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Bernice S. Elger [39]Bernice Simone Elger [28]
  1.  59
    Intentional machines: A defence of trust in medical artificial intelligence.Georg Starke, Rik van den Brule, Bernice Simone Elger & Pim Haselager - 2021 - Bioethics 36 (2):154-161.
    Trust constitutes a fundamental strategy to deal with risks and uncertainty in complex societies. In line with the vast literature stressing the importance of trust in doctor–patient relationships, trust is therefore regularly suggested as a way of dealing with the risks of medical artificial intelligence (AI). Yet, this approach has come under charge from different angles. At least two lines of thought can be distinguished: (1) that trusting AI is conceptually confused, that is, that we cannot trust AI; and (2) (...)
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  2.  83
    Mapping ethical issues in the use of smart home health technologies to care for older persons: a systematic review.Nadine Andrea Felber, Yi Jiao Tian, Félix Pageau, Bernice Simone Elger & Tenzin Wangmo - 2023 - BMC Medical Ethics 24 (1):1-13.
    Background The worldwide increase in older persons demands technological solutions to combat the shortage of caregiving and to enable aging in place. Smart home health technologies (SHHTs) are promoted and implemented as a possible solution from an economic and practical perspective. However, ethical considerations are equally important and need to be investigated. Methods We conducted a systematic review according to the PRISMA guidelines to investigate if and how ethical questions are discussed in the field of SHHTs in caregiving for older (...)
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  3.  35
    Intentional machines: A defence of trust in medical artificial intelligence.Georg Starke, Rik Brule, Bernice Simone Elger & Pim Haselager - 2021 - Bioethics 36 (2):154-161.
    Bioethics, Volume 36, Issue 2, Page 154-161, February 2022.
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  4.  34
    An update on the “empirical turn” in bioethics: analysis of empirical research in nine bioethics journals.Tenzin Wangmo, Sirin Hauri, Eloise Gennet, Evelyn Anane-Sarpong, Veerle Provoost & Bernice S. Elger - 2018 - BMC Medical Ethics 19 (1):6.
    A review of literature published a decade ago noted a significant increase in empirical papers across nine bioethics journals. This study provides an update on the presence of empirical papers in the same nine journals. It first evaluates whether the empirical trend is continuing as noted in the previous study, and second, how it is changing, that is, what are the characteristics of the empirical works published in these nine bioethics journals. A review of the same nine journals was conducted (...)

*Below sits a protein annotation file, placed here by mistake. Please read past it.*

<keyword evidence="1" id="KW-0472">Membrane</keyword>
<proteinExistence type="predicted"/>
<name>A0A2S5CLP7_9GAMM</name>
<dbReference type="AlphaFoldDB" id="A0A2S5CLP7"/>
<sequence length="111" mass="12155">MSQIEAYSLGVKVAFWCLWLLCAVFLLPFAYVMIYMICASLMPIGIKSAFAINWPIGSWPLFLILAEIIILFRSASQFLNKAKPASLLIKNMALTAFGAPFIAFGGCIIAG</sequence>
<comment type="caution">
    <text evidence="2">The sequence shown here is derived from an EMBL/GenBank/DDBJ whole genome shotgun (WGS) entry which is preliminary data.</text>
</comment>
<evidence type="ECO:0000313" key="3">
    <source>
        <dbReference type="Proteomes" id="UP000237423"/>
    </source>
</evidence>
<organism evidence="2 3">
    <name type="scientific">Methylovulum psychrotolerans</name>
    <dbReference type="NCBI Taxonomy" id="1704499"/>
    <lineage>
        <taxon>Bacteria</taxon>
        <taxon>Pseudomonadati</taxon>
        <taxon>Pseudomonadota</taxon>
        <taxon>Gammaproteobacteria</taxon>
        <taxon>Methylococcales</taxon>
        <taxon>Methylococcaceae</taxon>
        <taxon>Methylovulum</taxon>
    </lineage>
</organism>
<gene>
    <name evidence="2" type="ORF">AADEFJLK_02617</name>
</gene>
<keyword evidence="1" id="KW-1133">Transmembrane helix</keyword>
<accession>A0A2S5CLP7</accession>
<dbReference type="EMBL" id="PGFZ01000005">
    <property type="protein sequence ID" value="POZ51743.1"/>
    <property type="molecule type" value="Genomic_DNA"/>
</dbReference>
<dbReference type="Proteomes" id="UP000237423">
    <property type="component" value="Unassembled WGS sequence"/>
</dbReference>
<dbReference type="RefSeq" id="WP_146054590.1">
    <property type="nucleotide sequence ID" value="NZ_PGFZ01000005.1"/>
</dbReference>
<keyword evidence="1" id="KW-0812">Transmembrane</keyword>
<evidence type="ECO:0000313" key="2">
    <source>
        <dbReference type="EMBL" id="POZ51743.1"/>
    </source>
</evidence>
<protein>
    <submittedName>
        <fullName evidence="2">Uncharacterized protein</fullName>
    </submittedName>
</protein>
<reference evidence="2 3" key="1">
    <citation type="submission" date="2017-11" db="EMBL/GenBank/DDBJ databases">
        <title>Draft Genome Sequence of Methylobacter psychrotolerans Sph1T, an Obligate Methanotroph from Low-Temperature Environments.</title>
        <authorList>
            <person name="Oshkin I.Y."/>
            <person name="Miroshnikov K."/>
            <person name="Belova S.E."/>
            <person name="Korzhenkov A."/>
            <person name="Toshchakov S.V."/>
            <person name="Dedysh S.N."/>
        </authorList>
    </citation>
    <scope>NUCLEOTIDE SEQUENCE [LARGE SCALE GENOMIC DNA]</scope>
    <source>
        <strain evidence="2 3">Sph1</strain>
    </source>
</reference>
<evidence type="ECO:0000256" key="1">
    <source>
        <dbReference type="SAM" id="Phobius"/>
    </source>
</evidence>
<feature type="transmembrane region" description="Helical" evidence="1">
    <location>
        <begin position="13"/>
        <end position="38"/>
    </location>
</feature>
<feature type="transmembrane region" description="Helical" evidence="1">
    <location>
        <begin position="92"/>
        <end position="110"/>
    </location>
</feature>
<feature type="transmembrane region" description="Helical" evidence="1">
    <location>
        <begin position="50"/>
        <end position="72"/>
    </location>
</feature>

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  5.  44
    Artificial intelligence and the doctor–patient relationship expanding the paradigm of shared decision making.Giorgia Lorenzini, Laura Arbelaez Ossa, David Martin Shaw & Bernice Simone Elger - 2023 - Bioethics 37 (5):424-429.
    Artificial intelligence (AI) based clinical decision support systems (CDSS) are becoming ever more widespread in healthcare and could play an important role in diagnostic and treatment processes. For this reason, AI‐based CDSS has an impact on the doctor–patient relationship, shaping their decisions with its suggestions. We may be on the verge of a paradigm shift, where the doctor–patient relationship is no longer a dual relationship, but a triad. This paper analyses the role of AI‐based CDSS for shared decision‐making to better (...)
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  6.  64
    Emotion and Value in the Evaluation of Medical Decision-Making Capacity: A Narrative Review of Arguments.Helena Hermann, Manuel Trachsel, Bernice S. Elger & Nikola Biller-Andorno - 2016 - Frontiers in Psychology 7:197511.
    ver since the traditional criteria for medical decision-making capacity (understanding, appreciation, reasoning, evidencing a choice) were formulated, they have been criticized for not taking sufficient account of emotions or values that seem, according to the critics and in line with clinical experiences, essential to decision-making capacity. The aim of this paper is to provide a nuanced and structured overview of the arguments provided in the literature emphasizing the importance of these factors and arguing for their inclusion in competence evaluations. Moreover, (...)
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  7.  47
    Brain–Computer Interfaces, Completely Locked-In State in Neurodegenerative Diseases, and End-of-Life Decisions.Christopher Poppe & Bernice S. Elger - 2024 - Journal of Bioethical Inquiry 21 (1):19-27.